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fWENTY-SIXTH YEAR. NO. 48. 1773717 " - - . i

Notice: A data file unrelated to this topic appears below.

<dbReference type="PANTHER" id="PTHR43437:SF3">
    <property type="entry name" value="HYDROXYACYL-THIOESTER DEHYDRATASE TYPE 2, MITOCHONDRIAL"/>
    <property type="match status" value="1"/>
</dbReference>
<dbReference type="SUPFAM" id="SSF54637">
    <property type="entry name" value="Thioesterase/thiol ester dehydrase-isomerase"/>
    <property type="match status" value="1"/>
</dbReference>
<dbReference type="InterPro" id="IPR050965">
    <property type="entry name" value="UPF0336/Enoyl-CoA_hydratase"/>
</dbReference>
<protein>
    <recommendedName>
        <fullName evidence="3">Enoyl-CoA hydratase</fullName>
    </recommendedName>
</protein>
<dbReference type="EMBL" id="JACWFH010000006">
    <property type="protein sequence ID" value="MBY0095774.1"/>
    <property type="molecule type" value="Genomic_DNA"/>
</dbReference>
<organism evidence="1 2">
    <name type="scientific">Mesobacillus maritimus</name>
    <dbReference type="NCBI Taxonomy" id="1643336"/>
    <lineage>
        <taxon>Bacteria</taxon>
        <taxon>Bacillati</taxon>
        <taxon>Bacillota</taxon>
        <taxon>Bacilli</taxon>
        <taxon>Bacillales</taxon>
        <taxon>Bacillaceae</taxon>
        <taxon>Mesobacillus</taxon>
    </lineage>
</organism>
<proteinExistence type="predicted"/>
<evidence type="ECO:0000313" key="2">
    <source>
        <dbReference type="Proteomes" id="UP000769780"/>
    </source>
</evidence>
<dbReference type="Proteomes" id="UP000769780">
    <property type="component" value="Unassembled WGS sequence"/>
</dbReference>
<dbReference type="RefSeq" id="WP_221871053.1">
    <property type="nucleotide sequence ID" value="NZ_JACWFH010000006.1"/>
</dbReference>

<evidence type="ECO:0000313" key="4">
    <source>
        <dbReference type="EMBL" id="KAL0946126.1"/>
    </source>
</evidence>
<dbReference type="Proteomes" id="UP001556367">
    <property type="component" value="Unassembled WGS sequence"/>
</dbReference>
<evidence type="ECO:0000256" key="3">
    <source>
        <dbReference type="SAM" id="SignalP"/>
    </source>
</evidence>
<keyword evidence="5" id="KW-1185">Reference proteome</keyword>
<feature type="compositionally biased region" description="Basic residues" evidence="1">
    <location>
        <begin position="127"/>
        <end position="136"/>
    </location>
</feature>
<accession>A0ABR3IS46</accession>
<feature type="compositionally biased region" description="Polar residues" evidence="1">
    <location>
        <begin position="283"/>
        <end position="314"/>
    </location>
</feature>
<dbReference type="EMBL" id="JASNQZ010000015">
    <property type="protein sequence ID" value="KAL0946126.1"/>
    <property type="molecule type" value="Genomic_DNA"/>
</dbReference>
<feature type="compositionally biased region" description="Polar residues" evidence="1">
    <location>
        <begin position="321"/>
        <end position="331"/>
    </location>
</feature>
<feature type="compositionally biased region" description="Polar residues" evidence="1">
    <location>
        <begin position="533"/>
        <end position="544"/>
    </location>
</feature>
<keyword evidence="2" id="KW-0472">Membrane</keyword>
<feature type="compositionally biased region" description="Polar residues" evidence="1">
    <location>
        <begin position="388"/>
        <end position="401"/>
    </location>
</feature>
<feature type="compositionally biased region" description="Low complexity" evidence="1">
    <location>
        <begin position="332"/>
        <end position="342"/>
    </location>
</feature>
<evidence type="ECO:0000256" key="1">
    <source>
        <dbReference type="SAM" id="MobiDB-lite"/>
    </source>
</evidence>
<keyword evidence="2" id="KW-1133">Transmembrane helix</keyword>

l . ENTERPRISE, OREGON, THURSDAY, JULY 21, 1910. rnnwTw n.nr,.. .int. fWaxrts I Cent word single insertion, 1H pnta a word 2 insertions. Special Ites by month and year. LOST. lift of clotbee and pair of low shoes, just between Joseph and head of jike July 4. Finder leave with jarx at Enterprise. Reward. 20tf fwo pigs, sandy with black spots, 'inder communicate with C. E. funk, Enterprise.' 19btf 1 FOR SALE. .60 acres on Prairie Creek, 150 .acres Jood plow land, 100 under ditch, 3 lilies east Enterprise. Peter Oleen, iwner, Enterprise. 18b4 'bos. Siegmund left on sale at Ri jr ft Riley's the Wonder Washer. jU-e small place adjoining Enter ise; six-room house, barn, out uildlngs, young orchard, timber, inning water, etc. Inquire at this ffice. ' Hb r MONEY TO LOAN Hate Funds loaned, 6 per cent. John Rusk. Attj. State Land B'd. Joseph rm loans at 7V4 percent. Call ior ite First Bank of Joseph. 68btf FOR RENT. Ilacksmiith shop and tools for rent. Jlendid locaUon. G. H. Vest, En ferpriee, Oregon. 21btf WANTED. firstclass cook and dining room girl. W. A. Moss, Enterprise, Oregon. 22 Lumber. Anyone having lumber of .. A 1. hv nmn.,.t tn. Bala or who has timber he intends to saw soon, and wishes to contract the lum ber, call on or address W. F. Rankin at Haney planer in Enterprise, Agent for W. R. Klvette. 26b Dr. W. L. Nichols, osteopath, suc cessor to Dr. Moore, has office hours all day Tuesday, Thursday and Sat urday, In Enterprise. Office over the bank. 21atf May Form an Alliance. ST. PETERSBURG. Forowing the announcement of the Russo-Japanese treaty, prominent Russian statesmen are believed to be preparing to an nounce the conclusion of a formal al liance with Japan. The present treaty deals only with Manchuria. The pro posed alliance would bind the- two countries offensively and defensively for the welfare of every part of their dominions, according to reports In semi-official circles. Chicken Bone Kills Man. BURNS. John Thomas, 30 years of age, employed on the Mann Lake ranch, 75 miles southeast of Burns, got a bone lodged in his throat while partaking of chicken soap and died from the effects. Mortgages to be Ttaxed. SALEM. The state tax commis sion will Insist upon a complete as sessment of Intangible personalty pro vided under the statute and county assessors are being directed to pay careful attention to nioii?ge notes. Governors Are Invited. SEATTLE, Wash. Governor M. E. Hay has Invited the Governors of Oregon, Idaho, Montana ' and North Dakota to come to Washington as his guests during the army maneuvers at American Lake, August 15 to 26. Besides the regular troops that will te there, the state militia of the states mentioned will take part. THE MARKETS Portland. Wheat Track prices: Club, 82c; bluestem, 8Cc; red' Russian, 79c. Barley Feed and brewing, $1920 Oats No. 1 white, $26 per ton. Hay Timothy, Willamette Valley $2021 per. ton; Eastern Oregon $2225; alfalfa, $1314. Butter Extra, 29c; fancy, 29c; ranch, 20c. Eggs Ranch, candlt. ; 27c. ' linns- IQftQ rmn 1. -1.1 nominal. Wooi Eastern Oregon, 1417c pel pound. Mohair 3233c. - Seattle. Wheat Blustem. 87c: club. 82c: red Russian, 80c. Oats $26 per ton. Barley $21 per ton. Hay Timothy, $25 per ton; alfalfa, $16 per ton. ouLier vvuBuiugiuu creamery, sie; ranch, 22c. Eggs Selected local, 33c. ' ' ' ' ) ... TAFT TO KEEP CLEAR OF STATE POLITICS President's Hands Full Enough With Congress and Pledges. BEVERLY. Mass. President Taft has stated with striking emphasis the position he is taking on Republican state platforms and candidates. The President does not think he should be called upon to write the party decla rations in the different common wealths or to name men for any of the elective offices. A President, tt was Intimated, has a pretty big job on his hands when he undertakes to fulfill all the pledges In the National platform and to bring Congress around to the same way of thinking. As to planks in state platforms in dorsing the administration, the Presi dent feels that unless they can be written upon what he has said and done since taking office nothing he could add in a personal way would help matters. The Ohio conferences have served to bring out the President's attitude He was informed of the general tenor of the platform to be adopted at the Columbus convention the latter part of this month, but he did not go into details of planks. Under no circumstances would the President express an opinion as to candidates. The fight this fall in Ohio, it is genenarry acknowledged, will be a hard one. STATION TO BE ENLARGED Bremerton to Be Chief Coaling Sta tion In Pacific Waters. SEATTLE. The Puget Sound navy yard, at Bremerton, will become one of the chief coaling stations of the Pacific fleet if present plans of the navy department are carried out Un der directions of the navy depart ment the civil engineers' force of the yard have begun a preliminary survey for a 200,000-ton coaling plant, to be located at the west end of the navy yard Immediately east of the present yard coal bunkers. Such a plant, it is estimated, would cost close to $2,000,000. The present coaling pier of the yard has a capac ity of 25,000 tons under cover, with room for 25,000 tons more on adjacent ground. . CONGRESS IS LIKELY TO BECURTAILEO Representation of Some States May Be Reduced by Re apportionment. WASHINGTON, D. C The new census promises to precipitate a poli tical and sectional controversy of vital interest to the people. Based upon the population it represents, congress will have to determine whether it shall be numerically en larged and made more unwieldy than it now is, or whether the aggregate of persons entitled to a member of con gress shall be so curtailed. Some states, if the latter plan Is adopted, will lose representation In congress through a diminution of population during the last ten years, while others are certain of an In crease due to growth in the number of their inhabitants. The present ra tio of apportionment is one member for every 194,000 inhabitants; the present house consists of 391 mem bers. If congress were to adopt for the present house the ratio of apportion ment observed In 1900, the house of representatives would be Increased by 68 members. This would bring the total membership up to 460. It Is not expected, however, that this ratio will be maintained. It is expected that when the ap portionment bill is considered the number of the members. of the house will be fixed at one for every 225,000. This would mean that the house would remain practically at Its pres ent figure. Primaries Close. SAN FRANCISCO. The entries for California's first election under the direct primary have closed, and the race for the nomination for Governor of the state Is on between five Re publicans, one Democrat, one Pnlii bltionist and one Socialist. A. 0. H. HOLD CONVENTION PORTLAND. Ore. The national convention of the Ancient Order of Hibernians, and the Woman's Auxil iary of the order, with representation from all parts of the United States and Canada, met in this city Tues day. The most Important thing brought before the convention was the move ment for the unification of all Irish societies for the advancement of the Irish people and the ultimate freedom of Ireland. The plan contemplates a federation of all Irishmen repardless of their religious or political beliefs It will follow somewhat the plan of the German-American alliance. MARGARET ILLINGTON. The actress, who left the stage to darn socks, Is reported to be, prepar ing to reappear on the stage in a play to be produced by her husband, Ed ward J. Bowes, a wealthy resident of Tacoma. DICKINSON FINDS JAPAN IS FRIENDLY Relations of Countries Make Possible Settlement of Issues by Diplomacy. TOKIO. "Unhappily, forces for evil for unknown but sinister pur poses constantly ere endeavoring by false reports or other methods to create conditions of ill will or dis trust between two neighboring peo ples. "Their relations are too firmly es tablished and their interests are too distinct to admit of the possibility of any question arising between Japan and the United States, which will not yield readily to the ordinary process of diplomacy. The increased and more intimate exchange of views be tween the two governments dispels all apprehensions on that score." Count Komura Toasts Secretary. ' This utterance was made by For eign Minister Count Komura In toast ing J. M. Dickinson, the American secretary of war, at a banauet riven by Count Komura in honor of the : American cabinet officer. Mr. Dickln- j son and his party arrived at Yoko hama on board the steamer Siberia,! and after an informal reception at1 the American consulate, came on to 1 Tokio for the function. New York Suffers From Heat NEW YORK. The hot weather continues to take Jts toll of death in this cjty. Hospitals are- crowded with sufferers from the heat or from all-, ments due to the heat, and the report of the bureau of vital statistics tells of a record-breaking mortality amoax ! very young children. It exceeded the same period of last year by nearly 200. Yellow Fever Feared. BLUE FIELDS, NIc American Con- , sul Thomas P. Moffatt has issued in- ' mictions to the American naval ' commanders here to observe the 1 strictest precautions that no personal communication be held with Blue fields Bluff, on account of fears that yellow fever is prevalent there. It is reported that yellow fever has reached the camps of the Madriz army. 8tarting It. Mrs. Nugglt 1 don't feel like myself tonight. Mr. Nuggit Then we ought to have a very pleasant evening. IDAHO DISTRICT IS SWEPTJ3Y FLAMES Widespread Destruction Occurs in Coeur d'Alene Mining Country. WALLACE, Iua. Flames ara rac ing toward Kellogg Peak fas;er thai, a horse can run, after having destroy ed the homes or a haf dost-n settle., ruined thousands of dollars' worth ol rich timber near Tine Creek, driven one man insane and engaged mere than 200 men in fight to suve the buildings of several large lead-silver mines of the district Starting from a surveyors' camp early Saturday morning, the flames gained rapid headway and have been burning fiercely, wiping out all the buildings of the Dalnatia Mining Com pany 6even miles west of Kellogg Peak, on Pine Creek. Directly In the path of the flames are the large buildings of the Nabob, Surprise, Highland Chief and Little Fittsburg mines, and reports from the district brought to Kellogg by settlers who have brought their families to safety, to escape the flames, say that these buildings will be destroyed If the fire fighters fall to check the flames. Three square miles of the finest timber in the Coeur d Alene mining district have been destroyed and the flames continue unchecked. Every available man in Kellogg and Ward ner has been sent to the scene, and a call has ben sent to Wallace for reinforcements. Gralnmen In Combine. PORTLAND, Ore. As a test of their strength in opposing interests which they consider inimical to the Farmers' Educational and Co-operative Union, wealthy wheat growers of Umatilla County and the Walla Walla country are going to manufac ture flour for export on an extensive scale. According to the plans as out lined, only two mills will be estab- lished at present, one at Adams, the center of the wheat-producing district of Umatilla County, and the other at Walla Walla. These mills will have a daily capacity of 2E0 barrels each, but will be so constructed as to per mit an increase of capacity at nom inal cost in the event the move is Justifiable. They will be equipped with the latest improved machinery. CRIMES AND MISHAPS A trio of professional shoplifters were reached by the arm of the law at Oakland, Cal., when Mrs. Ella Har kins, Peter W. Hargens and H. Har klns were arrested. Stolen goods worth over $1000 were found stacked ceiling high in one of the rooms where the trio were arrested. Trade marks-on many of the articles gave evidence that the line of operation stretched from Vancouver, B. C, throughout Washington and Oregon and the northwest down to Califor nia. Charles W. RIgdon, 65 years old, well known for many years In Chi cago real estate circles and father of Jay A. RIgdon, assistant cashier of the Hibernian Banking association, seriously wounded Mrs. Emma Deu fex, a young widow, and then shot and killed himself in the office of John C. Feber in a down-town office- building. The first regular passenger trip un dertaken by a monorail train in this country ended In a disastrous acci dent in which a score of persons were sq seriously Injured that they had to be taken to hospitals. The monorail system runs between Garlow-on-the-Sound and City Island, and it was in tended, if successful,' to extend it la ter into New York City. The search for Dr. Hawley Crippen, American physician, accused of the murder in London hst February of his wife. Belle Elmore American con cert hall singer, is now literally world-wide. The police of every country In which Crippen and Ethel Clara Leneve, the young typist, may have fled, were put on the lookout for the pair. Captain Samuel D. Lyon, of the Twenty-fifth Infantry, U. S. A., re cently tried at Fort Meyer, Va., for irregularities growing out of the Brownsville, Tex., riots, was found not guilty and honorably acquitted by the court. Now and then March get an AprU bud on. NEWS OF NOTED PERSONS Gifford Pinchot and Speaker Joseph G. Cannon engaged in an extempor aneous debate upon conservation be fore the Knife and Fork club at Kan sas City, a: d while each gave expres sion to the highest personal regard for the 'other and both agreed that conservation of the nation's natural resources should he encouraged, they differed as to who was the father ot conservation. Colonel James M. Gulfey, national democratic committeeman from Penn sylvania and a multl-mllllonalre oil man who figured prominently as an object of attack by the Bryan adher ents at the democratic convention in Denver, has gone into the hands of a receiver, R. L. Metcalf, assistant-editor of Bryan's Commoner, has filed a peti tion with the secretary of state at a candidate for the democratic nomina tion for United States senator from Nebraska- It is understood that it the request of Mr. Dryan, William B. Price withdrew from the nice. WOODROW WIL80N. Woodrow Wilson, president of Princeton University, announced that he would accept the democratic nom ination for governor of New Jersey if he were convinced that a majority of the party desired him to run. Prelsdent Taft will extend the ten days' vacation now ended by taking a ten days' cruise on the yacht May flower. Monday, accompanied by all the members of bis Immediate family, by his brother, Horace D. Taft, and a few friends, the president sailed up the north coast as far as Bar Harbor, stopping at several resorls and points of interest on the way. Mrs. Mary - Baker O. Eddy, the founder of Christian Science, bas en tered upon her ninetieth year, appar ently in fair health and vigor, con sidering her age. GENERAL NEWS N0ETS Pursuant to tLe call of Governor Campbell the legislature of Texas convened in special session Monday. The specific purpose of the aesrlon as named in the call is to repeal the fire insurance rating board law and to enact such other legislation as will prevent a combination or trust of fire insurance companies. A special senslon of the NIcaraguan congress assembled Wednesday to consider a large foreign loan and the reorganization of the monetary sys tem. The proceedings of the congress will be followed with Interest In view of the present revolutionary disturb ances hi Nicaragua. After motoring over 400 miles, tour ing seven counties of Illinois and car rylng out their schedule without a bitch, the band of Chicago suffrag ettes returned home, declaring the "militant" Junto had done more to break down prejudice than any other campaign yet undertaken. Financiers of Europe as well as of America are awaiting the first move in an expected contest between the Standard Oil company and a power ful syndlcR of American and Eng. lish capitalists, backed by $20,000,000. It is said the syndicate will be rep resented in America by Samuel Un termeyer. The English members have already put up $5,000,000 in cash with which to begin operations. Nearly 2000 of the Immigrants who arrived at United States ports, during the fiscal year ended June 30 last were denied admission by the Immi gration officials nd were compelled to return to the countries from which they came. Beef Trust on Probe. CHICAGO. The spscial Federaf grand Jury began its investigation of the so-called beef trust on Monday. ' St. I "' 'C. . ITEMS OF INTEREST THROUGHOUT OREGON Chronicle of Important Events of Interest to Our Readers. Land Agents' Work Comes to End. ! PORTLAND. Judgo Wolverton has put an end to the activities of land gents In connection with locating prospective settlers on granted lands of the Oregon ft' California railroad and the Southern Pacific company. With more than 5000 persons In very state In the Union represented as Intervenors in the suit by which the government hopes to forfeit J, 800,000 acres along the right-of-way of the Southern Pacific In Oregon, It is stated that approximately $700,000 has been obtained from homeseekers. While not declaring the operations f the land locators and their at torneys to have been fraudulent, the court assumed Judicial knowledge of the statement of Assistant United States Attorney Evans that some of the claims have been filed upon from lx to etn Imea, and ha "somebody would certainly be loser," no matter what may be the final decision hand d down from the federal bench. Farmers Get Quotations. PENDLETON. Growers of grain In the Inland Empire do not propose to be dependent upon grain buyers for their market quotations this sea son. Representative members of the Farmers' Union in Eastern Oregon, Southern Idaho and all that part of Eastern Oregon south of the Snake river have Just formed a district or ganisation within the union and made arrangements to secure grain, quota tions dally direct from the market center. An agency is to be maintained at Walla Walla and snbagency at The Dalles. Both are to be under super vision of the Oregon division. The significance of The Dalles agency lies In the fact that this Is the first step toward establishment of farmers' mu tual warehouses at the head of "lower river" navigation. Road Grant to be Opened. THE DALLES. The Dalles mili tary road land grant, containing an almost unmeasured area extending through the heart of Interior Oregon, Is to be developed and thrown op-n to settlers, who are eager to take pos session. These plans Include exten slons of the Boise-Idaho Irrigation project Into Malheur county, reclaim. Ing 150.000 acres, with an ultimate cost of nearly $8,000,000. The Willow Creek irrigation project will be sim ilarly enlarged. There are to be ad ditional extensions to the Sumpter Valley railroad entering the John Day valley, while still other additional transportation schemes are Included. NEW TRIAL IS DEMANDED LAKEVIEW. Attorney Farrell has filed notice of appeal to the supreme court for a new trial in the case of Ike Uarrell, who pleaded guilty to killing the Newell boys. The ground on which the case Is appealed Is that the court was not In session when Harrall was sentenced by Judge No land. This raises a very nice point of law. The court all over the country have bsen in the habit of adjourning the regular terms to blank date, and when the spring term of court here was ad journed prior to the regular fall term. The attorney for Uarrell contend that In view of this there was no legal court session when the mnrderer was entenced to the death penalty. Strange Disease Suddenly Fatal. LA GRANDE. Acute anterior polio myelin runnlg rampant In La Grande, and two adult victim have been claimed by the dreaded disease, which state and local physicians can not explain In detail. Strict quaran tine baa been established, though the disease Is not believed to be epi demic. The disease ; resembles typhoid fever, but seems to be fatal with adults only. Several children have bad it and apparently recovered dur ing the past two month. The vlcl ousness bas alarmed medical circle here. ;'',' ; The Whale's Jawbone. A whale of average size baa a Jaw bone that la fully twenty-live feet la length.